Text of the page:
Thursday, June 5, 2008

How to Think Like a Christian About Capital Punishment

I know that this is a risky topic. I could very well offend a lot of people, regardless of what position I take on the issue of capital punishment. So you do not have to worry about what I will say, or what side I am on, I am against capital punishment. Now, let's talk about why.

To begin with, I am well aware of the biblical requirements of an eye for an eye. I know that the Old Testament standard was that justice would be meted out in a tit for tat fashion. There are some problems with this, however.
  • It is in the Old Testament. However, Jesus, in the New Testament, admonished his followers to love and forgive everyone. He said that he had fulfilled or completed the law.
  • The death penalty in the Old Testament was administered by God through a prophet, judge or king. The judgment of guilt, and the sentence of death came from God. There is no way that thinking Christians can follow this sort of system in modern times.
  • It is virtually impossible to determine guilt to an absolute certainty. Over and over again we hear stories of convicted, death row inmates who are exonerated through modern DNA testing. How many innocent people have we already killed?
  • The Apostle Paul was very possibly a murderer. We know that in his pre-conversion days he was a zealous defender of the Jewish faith. As such, he went to great lengths to persecute and imprison Christians. Many of those Christians that Paul, then known as Saul, put into prison were no doubt killed. It is not beyond the realm of possibility that Saul himself participated in executions and worse. If the death penalty were strictly enforced, Saul would have been executed before his conversion.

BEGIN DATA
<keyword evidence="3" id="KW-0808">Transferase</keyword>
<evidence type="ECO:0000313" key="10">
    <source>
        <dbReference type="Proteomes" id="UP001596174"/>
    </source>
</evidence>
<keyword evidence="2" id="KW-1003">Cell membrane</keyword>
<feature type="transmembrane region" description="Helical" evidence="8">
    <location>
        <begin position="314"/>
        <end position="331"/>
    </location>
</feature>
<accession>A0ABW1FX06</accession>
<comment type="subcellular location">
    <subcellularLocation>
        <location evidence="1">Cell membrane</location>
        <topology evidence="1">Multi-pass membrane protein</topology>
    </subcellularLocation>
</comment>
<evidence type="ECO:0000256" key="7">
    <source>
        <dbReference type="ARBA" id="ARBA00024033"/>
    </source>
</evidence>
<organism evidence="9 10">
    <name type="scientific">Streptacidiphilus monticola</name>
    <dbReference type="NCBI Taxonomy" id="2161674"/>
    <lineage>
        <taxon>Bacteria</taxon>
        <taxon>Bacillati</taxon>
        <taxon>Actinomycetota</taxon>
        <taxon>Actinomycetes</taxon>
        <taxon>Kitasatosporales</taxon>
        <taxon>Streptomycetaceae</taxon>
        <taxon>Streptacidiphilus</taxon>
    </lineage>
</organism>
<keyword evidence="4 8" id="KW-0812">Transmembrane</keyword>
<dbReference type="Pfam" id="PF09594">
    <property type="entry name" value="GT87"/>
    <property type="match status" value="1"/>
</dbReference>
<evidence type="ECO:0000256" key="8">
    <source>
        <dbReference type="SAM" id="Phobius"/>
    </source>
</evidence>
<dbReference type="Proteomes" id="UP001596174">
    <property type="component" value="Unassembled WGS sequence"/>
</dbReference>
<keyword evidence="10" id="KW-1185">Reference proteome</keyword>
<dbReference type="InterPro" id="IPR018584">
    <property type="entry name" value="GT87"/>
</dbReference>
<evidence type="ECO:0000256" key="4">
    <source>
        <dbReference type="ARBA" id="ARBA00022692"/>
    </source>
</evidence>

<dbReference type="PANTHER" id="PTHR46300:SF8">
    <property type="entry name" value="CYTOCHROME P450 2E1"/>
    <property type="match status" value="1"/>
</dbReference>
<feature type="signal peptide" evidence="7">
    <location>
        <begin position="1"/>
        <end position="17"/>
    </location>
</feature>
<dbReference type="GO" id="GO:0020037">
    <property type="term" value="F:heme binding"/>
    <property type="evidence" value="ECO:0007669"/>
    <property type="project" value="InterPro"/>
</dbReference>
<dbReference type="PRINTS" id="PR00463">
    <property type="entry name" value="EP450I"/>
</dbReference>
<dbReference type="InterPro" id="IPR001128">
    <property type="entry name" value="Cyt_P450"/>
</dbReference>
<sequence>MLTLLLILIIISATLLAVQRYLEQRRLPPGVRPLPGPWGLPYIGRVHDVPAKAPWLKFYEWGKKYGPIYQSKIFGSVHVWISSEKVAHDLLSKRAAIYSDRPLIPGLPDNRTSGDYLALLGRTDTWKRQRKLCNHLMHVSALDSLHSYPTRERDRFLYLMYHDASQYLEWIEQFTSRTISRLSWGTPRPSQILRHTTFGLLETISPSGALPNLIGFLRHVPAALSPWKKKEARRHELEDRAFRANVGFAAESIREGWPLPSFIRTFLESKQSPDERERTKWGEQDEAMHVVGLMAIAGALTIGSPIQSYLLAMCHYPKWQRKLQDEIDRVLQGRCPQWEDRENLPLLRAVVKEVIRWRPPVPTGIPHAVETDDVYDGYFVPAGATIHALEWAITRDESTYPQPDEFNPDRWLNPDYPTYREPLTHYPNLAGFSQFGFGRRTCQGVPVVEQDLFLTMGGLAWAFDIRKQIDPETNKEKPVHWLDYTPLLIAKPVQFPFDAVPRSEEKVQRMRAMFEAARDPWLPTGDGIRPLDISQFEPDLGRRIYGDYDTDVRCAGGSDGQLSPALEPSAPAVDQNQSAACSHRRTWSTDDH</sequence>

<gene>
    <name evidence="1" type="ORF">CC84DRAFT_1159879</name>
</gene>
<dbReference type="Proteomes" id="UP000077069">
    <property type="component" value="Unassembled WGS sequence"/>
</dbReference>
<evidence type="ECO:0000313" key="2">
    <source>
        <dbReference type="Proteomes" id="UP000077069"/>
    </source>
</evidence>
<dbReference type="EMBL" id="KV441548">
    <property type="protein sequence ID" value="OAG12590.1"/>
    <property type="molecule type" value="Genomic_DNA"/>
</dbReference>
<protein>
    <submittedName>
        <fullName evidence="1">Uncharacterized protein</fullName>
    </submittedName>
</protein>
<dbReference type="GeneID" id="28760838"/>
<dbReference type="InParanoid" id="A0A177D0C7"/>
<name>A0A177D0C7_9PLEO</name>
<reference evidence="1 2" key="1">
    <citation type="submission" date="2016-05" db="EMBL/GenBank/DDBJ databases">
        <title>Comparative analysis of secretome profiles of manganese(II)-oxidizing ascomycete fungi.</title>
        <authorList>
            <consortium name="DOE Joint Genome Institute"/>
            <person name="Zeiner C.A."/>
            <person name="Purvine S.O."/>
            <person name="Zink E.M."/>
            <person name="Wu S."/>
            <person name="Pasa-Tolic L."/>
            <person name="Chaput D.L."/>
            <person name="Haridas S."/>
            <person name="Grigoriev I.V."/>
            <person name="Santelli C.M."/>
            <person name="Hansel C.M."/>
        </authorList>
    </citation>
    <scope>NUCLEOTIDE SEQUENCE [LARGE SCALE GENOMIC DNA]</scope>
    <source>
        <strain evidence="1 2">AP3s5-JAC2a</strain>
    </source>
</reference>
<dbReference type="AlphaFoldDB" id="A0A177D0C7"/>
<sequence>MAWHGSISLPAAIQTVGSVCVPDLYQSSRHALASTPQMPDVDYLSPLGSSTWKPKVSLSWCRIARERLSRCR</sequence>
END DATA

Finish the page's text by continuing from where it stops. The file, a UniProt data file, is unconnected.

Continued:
• If prisons and the justice system are for the purpose of rehabilitating criminals, then by executing them we deny our system the opportunity for effectiveness. Although this is not a "Christian" argument, we must take into account the consistency of our efforts and attempts to change people.
  • When we execute criminals, even the worst, we do not allow them the opportunity to experience repentance, forgiveness and grace. In essence, when I execute an offender, I am sentencing him to hell. I believe that God's grace is high and wide and broad and deep enough for everyone. I should not eliminate some from being in Christ no matter how unsavory they seem to me.

I know that I have not won many (any) converts to my way of thinking today. But it is important that if we are going to be pro-life, we need to be completely pro-life. We must advocate for life by opposing abortion, capital punishment and euthanasia.

2 comments:

a.mills said...

Hi, Dewey, you have given me some food for thought. I must say that I agree with you about your pro-life statement. As a Christian, I have struggled with sending people off to kill others in war. I don't want to raise a big issue, but I really struggle with this. How does that fit into the pro-life statement? I enjoy reading your blog even if I have never commented!
Amanda Mills

Dewey said...

Thanks, Amanda. I think I agree with your statement. I do not think that I am a pacifist, strictly speaking, but I am not sure that there has been a "war" in my lifetime (for America)that could not have been avoided. Good food for thought. I may have to write an entry on war now.